Crawford said he’s interested in how players respond to Mazzulla during a losing streak or difficult stretch.
“I think when you’re an assistant coach, you have the ear of the players, hopefully they show him that same respect when he’s barking at them and getting on them because they’ll need that going forward,” Crawford said. “They’ll be right there. So they have good vets but I want to see the younger guys take that leadership role on and off court to guide the ship to hopefully where they got last year.”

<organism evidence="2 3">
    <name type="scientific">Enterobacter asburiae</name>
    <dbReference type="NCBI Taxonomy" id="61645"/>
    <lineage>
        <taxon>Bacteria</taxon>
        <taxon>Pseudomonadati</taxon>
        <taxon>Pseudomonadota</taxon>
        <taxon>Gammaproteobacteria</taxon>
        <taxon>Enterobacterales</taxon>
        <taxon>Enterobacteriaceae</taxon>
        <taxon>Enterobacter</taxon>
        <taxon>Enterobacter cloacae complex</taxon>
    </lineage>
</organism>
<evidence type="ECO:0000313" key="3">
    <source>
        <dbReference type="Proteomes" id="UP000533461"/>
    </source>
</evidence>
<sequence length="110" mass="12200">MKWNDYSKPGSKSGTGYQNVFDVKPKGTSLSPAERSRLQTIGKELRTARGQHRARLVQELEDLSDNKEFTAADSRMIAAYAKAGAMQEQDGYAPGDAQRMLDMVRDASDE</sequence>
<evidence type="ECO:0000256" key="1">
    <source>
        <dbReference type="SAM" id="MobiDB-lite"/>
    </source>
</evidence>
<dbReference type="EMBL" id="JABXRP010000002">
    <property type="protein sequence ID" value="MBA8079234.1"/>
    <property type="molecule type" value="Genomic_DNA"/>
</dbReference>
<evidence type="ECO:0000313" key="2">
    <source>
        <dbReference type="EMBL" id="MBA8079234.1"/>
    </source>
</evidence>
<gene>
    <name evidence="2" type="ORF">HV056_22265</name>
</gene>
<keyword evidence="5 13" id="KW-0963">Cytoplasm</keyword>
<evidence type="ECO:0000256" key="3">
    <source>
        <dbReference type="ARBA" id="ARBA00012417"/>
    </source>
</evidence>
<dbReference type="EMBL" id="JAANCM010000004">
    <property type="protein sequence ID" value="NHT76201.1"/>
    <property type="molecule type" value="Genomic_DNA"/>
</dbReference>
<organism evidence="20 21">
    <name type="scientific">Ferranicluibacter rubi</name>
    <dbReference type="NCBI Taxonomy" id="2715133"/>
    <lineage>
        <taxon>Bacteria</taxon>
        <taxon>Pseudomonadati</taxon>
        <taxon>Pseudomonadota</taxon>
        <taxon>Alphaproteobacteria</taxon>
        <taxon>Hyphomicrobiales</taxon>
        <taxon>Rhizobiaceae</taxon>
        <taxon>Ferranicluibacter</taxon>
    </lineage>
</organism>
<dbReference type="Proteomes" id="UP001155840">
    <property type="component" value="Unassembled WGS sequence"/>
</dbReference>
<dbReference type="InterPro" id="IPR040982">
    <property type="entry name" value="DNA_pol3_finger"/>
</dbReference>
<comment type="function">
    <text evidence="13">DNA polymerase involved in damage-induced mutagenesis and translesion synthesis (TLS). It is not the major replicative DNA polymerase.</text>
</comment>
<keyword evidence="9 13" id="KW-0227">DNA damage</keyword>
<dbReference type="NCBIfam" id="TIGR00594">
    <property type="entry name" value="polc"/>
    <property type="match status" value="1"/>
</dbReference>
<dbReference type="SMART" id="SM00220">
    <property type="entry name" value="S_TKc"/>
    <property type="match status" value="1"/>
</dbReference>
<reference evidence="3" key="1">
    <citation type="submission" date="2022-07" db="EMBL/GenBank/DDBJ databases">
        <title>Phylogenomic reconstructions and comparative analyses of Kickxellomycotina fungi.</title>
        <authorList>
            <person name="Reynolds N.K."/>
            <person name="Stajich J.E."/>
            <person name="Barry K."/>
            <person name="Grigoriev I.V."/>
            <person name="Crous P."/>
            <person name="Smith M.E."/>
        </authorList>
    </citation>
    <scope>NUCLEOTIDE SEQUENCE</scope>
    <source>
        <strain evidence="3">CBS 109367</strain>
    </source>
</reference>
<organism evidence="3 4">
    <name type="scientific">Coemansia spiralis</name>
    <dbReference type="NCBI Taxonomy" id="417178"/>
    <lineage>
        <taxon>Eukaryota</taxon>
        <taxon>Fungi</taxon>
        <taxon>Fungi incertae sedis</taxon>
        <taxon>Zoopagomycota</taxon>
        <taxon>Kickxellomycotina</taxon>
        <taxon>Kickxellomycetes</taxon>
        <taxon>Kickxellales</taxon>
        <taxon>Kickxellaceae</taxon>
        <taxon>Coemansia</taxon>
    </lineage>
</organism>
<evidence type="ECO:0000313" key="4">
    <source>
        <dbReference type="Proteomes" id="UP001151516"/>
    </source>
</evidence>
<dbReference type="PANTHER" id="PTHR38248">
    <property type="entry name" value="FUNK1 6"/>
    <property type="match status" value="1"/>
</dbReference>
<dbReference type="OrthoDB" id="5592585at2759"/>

Blessings and farewell to veteran official Tony Brown, who died this past week from cancer at 55. Brown officiated 1,110 regular-season games and 35 playoff games in his 20 years and was one of the top officials in the NsBA bubble, where this reporter got to know him on the Orlando campus. Many officials in the bubble would relax at poolside along with media members and bonds developed. Despite his pancreatic cancer diagnosis, Brown returned to work in the NBA Replay Center, making calls following official reviews. Brown was beloved and respected around the league . . . Grant Williams was one of a handful of fourth-year veterans who did not agree to a rookie contract extension and there is no certainty he will be in Boston past this season, although he loves playing for the Celtics. The Celtics have several players under deals for multiple seasons, including Tatum, Brown, Smart, Derrick White, Robert Williams, and Brogdon. The organization, because of rising luxury taxes, could not have been interested in signing Williams to a multiyear deal that exceeded their budget. The Celtics only have $33 million coming off the books, the salaries of Horford, Blake Griffin, Vonleh, and Justin Jackson. Adding Grant Williams at $15 million per season, his market value, would mean increased luxury tax payments. The Celtics could match offers from other clubs or allow Williams to play two more seasons, become an unrestricted free agent, and try to re-sign him in 2024. There will be plenty of teams with salary cap space after this season and Williams could procure multiple offers. Essentially, Williams bet on himself and there could be a franchise offering not only a new contract but a slot in the starting lineup . . . Speaking of Horford, just because his contract expires after this season does not mean his tenure with the Celtics is over. Horford could agree to a new contract at a reduced rate [he earns $26 million this season]. Because of the over-38 rule, which prevents teams from offering four-plus-year contracts to players who turn 38 during the contract, the Celtics cannot, for example, offer Horford a four-year, $80 million deal knowing he likely wouldn’t finish the contract. Horford turns 37 in June.